Launching Commercial Space Flight: Part Five -- Brian Binnie Makes History
One of the biggest concerns people have about space travel is whether or not it is safe. Yet, while I was launching into sub-orbit, the safety risk was the last thing on my mind. I was intimately involved in the rocket motor testing of the program and was comfortable with its capabilities and knew our air-launch approach gave us many more safety options than a ground launch of a conventional rocket. That final SpaceShipOne flight required high performance and fine precision to execute well. Because it demanded my full attention, I was just too busy to be concerned for my safety!
I first learned about the X PRIZE while I was working for Rotary Rocket, testing a rocket that we designed and built, and were in the process of trying to fly. It was not until I joined Burt Rutan’s Scaled Composites team, under contract for Paul Allen that I thought it was possible to win the prize. At that point, the X PRIZE was unfunded and had no deadline, and yet, despite this, the prize became our motivator; the carrot that pushed us forward. We had a very small team of 30, which enabled us to be agile and flexible. There were not a lot of approvals that had to happen, so we could sit around a coffee table with our notes and make quick decisions that would be rapidly put into motion. We were confident we had the right technology, but the time frame was a major concern. Rightly so, because the initial competition deadline came and went without us sending SpaceShipOne into space. We needed an extension if we were going to succeed, and fortunately, the Ansaris gave it to us when they extended the competition deadline by a year.
We finally completed the test flights for SpaceShipOne with very little time before the second deadline expired. The rules of the competition stipulated that we had to send the vehicle 100 kilometers into space twice in a two week period. The first flight was manned by my teammate Mike Melville, and while the flight was successful, it had some technical issues that needed to be addressed. The deadline forced us to focus. If there had been no X PRIZE, the technical issues in the first flight could have gotten the better of us, but the clock was ticking, so to speak, and we had the prize in our sights. Safety issues with Mike’s first X PRIZE flight were mostly a public misunderstanding and did not preoccupy us at Scaled. We certainly wanted to avoid a repeat performance of his “roll record” so that the follow-on effort for Virgin Galactic would have a better chance of being realized.
When the day of my flight finally came, I was working with very little sleep. Prior to the release point, I had an excruciating hour in which I had little to do but sit, think, and come face to face with the demons that lurked into my thoughts as I waited. Would things go according to plan? Had SpaceShipOne revealed to us all its secrets? The flight test was under such a microscope that I couldn’t even sneeze – without multiple cameras in the cockpit beaming the images back to the many people watching including the whole Scaled team, the X PRIZE Foundation, Paul Allen, Sir Richard Branson, NASA, and tons of media outlets. Considering that I hadn’t flown the vehicle in some 10 months, I felt I was under a huge amount of pressure. Then, after the hour long wait, things shifted into fast forward and everything happened incredibly quickly. After release, I was under the impressive acceleration of the hybrid rocket and thundering toward space. The shuddering and shaking vibrations combined with the demonic screeching of that motor were most memorable. But, by far, the best part was the contrast provided when I shut off the rocket; Blessed peace and quiet and the instant karma of weightlessness. And then, my God, that view! Separating the black void that is space from the peaceful panorama below is a thin blue electric ribbon of light that is the atmosphere. For 4 minutes I got to soak it all in. I tell you, one cannot be unmoved by the experience! From Mojave, I could see the San Francisco Bay to the North, Baja Mexico to the south, the Sierra-Nevada Mountains and the Pacific. I captured some of the sights with a camera but it’s definitively something you need to see for yourself.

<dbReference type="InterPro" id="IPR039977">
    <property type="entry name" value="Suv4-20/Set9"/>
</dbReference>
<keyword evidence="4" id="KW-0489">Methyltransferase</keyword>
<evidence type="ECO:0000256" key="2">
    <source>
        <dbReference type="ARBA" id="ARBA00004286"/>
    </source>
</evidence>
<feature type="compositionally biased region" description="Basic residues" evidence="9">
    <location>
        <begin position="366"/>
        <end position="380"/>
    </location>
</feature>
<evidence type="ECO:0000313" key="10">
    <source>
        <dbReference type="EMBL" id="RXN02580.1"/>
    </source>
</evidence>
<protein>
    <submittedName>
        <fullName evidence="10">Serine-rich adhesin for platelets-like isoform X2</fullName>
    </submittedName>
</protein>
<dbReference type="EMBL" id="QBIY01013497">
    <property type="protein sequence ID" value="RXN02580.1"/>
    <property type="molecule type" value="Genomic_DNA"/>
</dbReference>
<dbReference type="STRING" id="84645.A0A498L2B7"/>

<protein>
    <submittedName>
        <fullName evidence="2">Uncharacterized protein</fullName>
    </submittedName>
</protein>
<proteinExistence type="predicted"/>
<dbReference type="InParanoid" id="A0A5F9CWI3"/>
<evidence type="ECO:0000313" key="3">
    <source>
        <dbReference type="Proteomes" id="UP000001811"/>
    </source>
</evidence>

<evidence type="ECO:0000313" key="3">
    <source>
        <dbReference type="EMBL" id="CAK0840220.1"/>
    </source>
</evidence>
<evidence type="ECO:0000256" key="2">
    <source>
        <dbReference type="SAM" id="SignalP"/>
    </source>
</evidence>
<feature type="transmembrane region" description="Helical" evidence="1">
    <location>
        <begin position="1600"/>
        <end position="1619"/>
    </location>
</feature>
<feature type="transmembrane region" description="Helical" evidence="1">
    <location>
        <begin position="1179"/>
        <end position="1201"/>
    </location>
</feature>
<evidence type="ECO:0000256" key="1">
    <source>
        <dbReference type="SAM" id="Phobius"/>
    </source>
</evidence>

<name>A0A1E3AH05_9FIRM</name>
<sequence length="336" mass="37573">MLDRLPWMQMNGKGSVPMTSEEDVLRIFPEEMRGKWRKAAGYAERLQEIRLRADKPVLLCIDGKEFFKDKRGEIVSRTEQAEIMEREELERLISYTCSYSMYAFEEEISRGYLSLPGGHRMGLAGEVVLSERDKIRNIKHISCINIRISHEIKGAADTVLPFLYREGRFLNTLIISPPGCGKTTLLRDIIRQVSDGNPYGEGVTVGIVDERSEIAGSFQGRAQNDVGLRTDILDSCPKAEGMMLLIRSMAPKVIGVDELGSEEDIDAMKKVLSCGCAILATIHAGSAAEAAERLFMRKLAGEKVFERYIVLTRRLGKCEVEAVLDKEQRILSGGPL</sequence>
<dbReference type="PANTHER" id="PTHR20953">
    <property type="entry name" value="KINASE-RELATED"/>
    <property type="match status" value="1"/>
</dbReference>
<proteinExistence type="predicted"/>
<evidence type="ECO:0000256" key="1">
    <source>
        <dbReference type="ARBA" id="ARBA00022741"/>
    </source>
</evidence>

It was almost possible to forget that I was still driving this spaceship and would have the challenge of bringing it back down to earth. Thankfully, due to the brilliance of Burt’s “feather” reentry configuration, that entire phase of flight, normally fraught with danger, was a non-event. There were some moderate G’s to endure and lots of noise as the atmosphere welcomed my supersonic return to Earth, but the ride was otherwise syrupy smooth compared to the rumbling ride under the rocket. About 80 minutes after departure, I returned, landing in front of a most enthusiastic and supportive crowd to claim the $10 million X PRIZE with Scaled’s distinguished and elated team.
I can describe this incredible experience without the slightest fear of ruining it for you. It is not like a movie – it absolutely cannot be spoiled. Reflecting back on it, I am like many Astronauts I know, struck by one compelling thought - I can’t wait to go back.